Listing the changes lets you (and other people) easily review the experiment concept, and make sure you’re able to explicitly check which change resulted in the uplift.

The importance of pre-test calculations

The last thing you need to do before you start working on the experiment is the pre-test calculations. Pre-test calculations tell you if you have the capability to get trustworthy results in a reasonable amount of time. Simply speaking, they tell you what the minimal sample size of visitors are and the minimal uplift you need to observe to have trustworthy results every week.

CXL Calculator

The more you experiment, the better intuition you’ll have on what the possible uplift you could achieve is. Pre-test calculations allow you to answer the following question: 

Based on the roadmap, can I justify the effort to devote the next X weeks in order to have the possibility of reaching Y% uplift?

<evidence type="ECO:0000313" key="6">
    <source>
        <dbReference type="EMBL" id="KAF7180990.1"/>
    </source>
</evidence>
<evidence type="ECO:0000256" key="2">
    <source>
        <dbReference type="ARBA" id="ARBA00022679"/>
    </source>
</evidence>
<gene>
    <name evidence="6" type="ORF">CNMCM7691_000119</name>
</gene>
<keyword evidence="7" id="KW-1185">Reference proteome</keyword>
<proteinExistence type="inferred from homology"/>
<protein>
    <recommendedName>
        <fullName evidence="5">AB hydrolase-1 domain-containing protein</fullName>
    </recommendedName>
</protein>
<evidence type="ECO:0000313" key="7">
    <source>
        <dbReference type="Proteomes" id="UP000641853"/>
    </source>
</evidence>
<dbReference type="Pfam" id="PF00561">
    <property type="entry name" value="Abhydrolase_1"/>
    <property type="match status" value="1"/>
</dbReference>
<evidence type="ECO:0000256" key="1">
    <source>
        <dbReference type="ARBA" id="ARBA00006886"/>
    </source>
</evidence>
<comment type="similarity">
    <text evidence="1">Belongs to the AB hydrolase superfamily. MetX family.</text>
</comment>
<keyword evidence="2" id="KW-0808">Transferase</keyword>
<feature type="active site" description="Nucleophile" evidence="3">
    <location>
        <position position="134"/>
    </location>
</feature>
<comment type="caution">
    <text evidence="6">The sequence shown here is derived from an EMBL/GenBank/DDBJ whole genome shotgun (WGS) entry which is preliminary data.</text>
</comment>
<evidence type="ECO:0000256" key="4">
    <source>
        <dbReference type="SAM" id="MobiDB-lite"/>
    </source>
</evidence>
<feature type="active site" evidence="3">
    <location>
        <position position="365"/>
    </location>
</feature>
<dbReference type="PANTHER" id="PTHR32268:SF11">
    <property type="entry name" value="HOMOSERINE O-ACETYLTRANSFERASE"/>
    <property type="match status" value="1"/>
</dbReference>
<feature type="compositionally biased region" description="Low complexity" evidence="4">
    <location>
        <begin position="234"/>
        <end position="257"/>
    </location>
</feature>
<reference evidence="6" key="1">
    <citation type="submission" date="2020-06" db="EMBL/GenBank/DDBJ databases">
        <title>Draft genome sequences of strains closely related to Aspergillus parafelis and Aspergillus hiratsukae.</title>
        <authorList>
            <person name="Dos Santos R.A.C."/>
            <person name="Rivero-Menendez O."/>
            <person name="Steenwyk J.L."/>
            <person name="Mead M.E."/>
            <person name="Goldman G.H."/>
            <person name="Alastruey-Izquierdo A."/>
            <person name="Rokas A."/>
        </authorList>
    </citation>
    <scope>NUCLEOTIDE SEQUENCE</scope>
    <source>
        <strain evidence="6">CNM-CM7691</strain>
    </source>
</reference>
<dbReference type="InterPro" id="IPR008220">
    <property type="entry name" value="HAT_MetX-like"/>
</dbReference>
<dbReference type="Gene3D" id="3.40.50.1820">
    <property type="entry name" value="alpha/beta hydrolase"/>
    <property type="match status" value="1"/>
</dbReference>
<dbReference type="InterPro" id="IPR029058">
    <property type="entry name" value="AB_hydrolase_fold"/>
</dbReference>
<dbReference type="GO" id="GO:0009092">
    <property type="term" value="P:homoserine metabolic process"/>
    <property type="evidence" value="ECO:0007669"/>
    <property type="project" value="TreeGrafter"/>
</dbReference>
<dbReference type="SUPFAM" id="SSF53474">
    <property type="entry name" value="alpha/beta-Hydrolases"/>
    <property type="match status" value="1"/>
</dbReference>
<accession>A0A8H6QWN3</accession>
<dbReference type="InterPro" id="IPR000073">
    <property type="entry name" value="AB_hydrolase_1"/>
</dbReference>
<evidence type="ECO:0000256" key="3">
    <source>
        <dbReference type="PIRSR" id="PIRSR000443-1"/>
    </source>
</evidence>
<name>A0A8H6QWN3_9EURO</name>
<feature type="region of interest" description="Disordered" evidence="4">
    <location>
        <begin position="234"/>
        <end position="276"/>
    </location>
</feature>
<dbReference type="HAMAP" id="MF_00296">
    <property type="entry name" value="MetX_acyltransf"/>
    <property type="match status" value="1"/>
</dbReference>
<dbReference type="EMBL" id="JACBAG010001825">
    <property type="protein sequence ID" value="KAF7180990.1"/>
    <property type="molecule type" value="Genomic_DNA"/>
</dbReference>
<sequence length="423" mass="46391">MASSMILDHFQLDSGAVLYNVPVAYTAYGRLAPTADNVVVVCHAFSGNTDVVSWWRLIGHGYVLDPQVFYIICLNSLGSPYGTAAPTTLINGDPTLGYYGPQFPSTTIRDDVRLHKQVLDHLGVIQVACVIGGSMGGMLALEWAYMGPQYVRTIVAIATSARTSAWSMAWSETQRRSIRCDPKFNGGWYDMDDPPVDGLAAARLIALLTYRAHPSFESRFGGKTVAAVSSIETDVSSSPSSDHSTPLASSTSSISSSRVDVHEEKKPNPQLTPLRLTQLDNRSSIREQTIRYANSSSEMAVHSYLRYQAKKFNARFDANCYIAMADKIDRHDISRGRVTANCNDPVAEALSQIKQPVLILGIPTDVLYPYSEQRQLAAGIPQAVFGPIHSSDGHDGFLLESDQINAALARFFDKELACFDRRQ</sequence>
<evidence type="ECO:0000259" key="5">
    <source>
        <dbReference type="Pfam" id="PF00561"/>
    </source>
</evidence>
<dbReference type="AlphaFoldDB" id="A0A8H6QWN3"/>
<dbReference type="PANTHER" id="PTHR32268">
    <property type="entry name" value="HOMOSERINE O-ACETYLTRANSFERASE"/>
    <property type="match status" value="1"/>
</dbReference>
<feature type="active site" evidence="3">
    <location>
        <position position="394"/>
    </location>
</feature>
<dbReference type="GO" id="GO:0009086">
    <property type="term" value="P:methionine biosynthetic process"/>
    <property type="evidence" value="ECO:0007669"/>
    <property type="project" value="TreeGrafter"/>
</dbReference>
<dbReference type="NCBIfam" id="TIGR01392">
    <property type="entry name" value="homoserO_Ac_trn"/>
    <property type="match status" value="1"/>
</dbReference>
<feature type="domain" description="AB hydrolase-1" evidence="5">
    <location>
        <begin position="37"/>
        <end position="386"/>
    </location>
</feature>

That might be a deal-breaker because you want to grow as fast as possible. Remember, in most cases, small changes (like CTA on the button or its color) will not bring you high uplifts. 

If the pre-test calculations are not promising, you can do three things:

  • Change the target segment to have higher volumes.
  • Change the scope of the experiment. Bigger changes often lead to bigger downcasts/uplifts.
  • Drop the experiment.

We’ll discuss how the pre-test calculations work in the next post.

Let’s get the party started

Doing the above will set you on the right track to have great results and to learn from your experiments. Whatever approach you have for the design and development process, it’s now time to put it into action. A final thought is to always do a thorough QA of the variants and experiment setup. 

Believe me, there’s nothing worse than finding a bug in the experiment or its setup after weeks of collecting data. That’s just a waste of money. To make it easier for you to ensure nothing is broken, here’s a checklist I use before starting any experiment.

To get the QA checklist together with the experiment template and key highlights from this article, click here.

When the experiment variants are coded and they pass the QA, it’s time to start the experiment and get the popcorn. The party has just begun.
Now it’s time to move to the second part of the article: Analyzing your experiment results.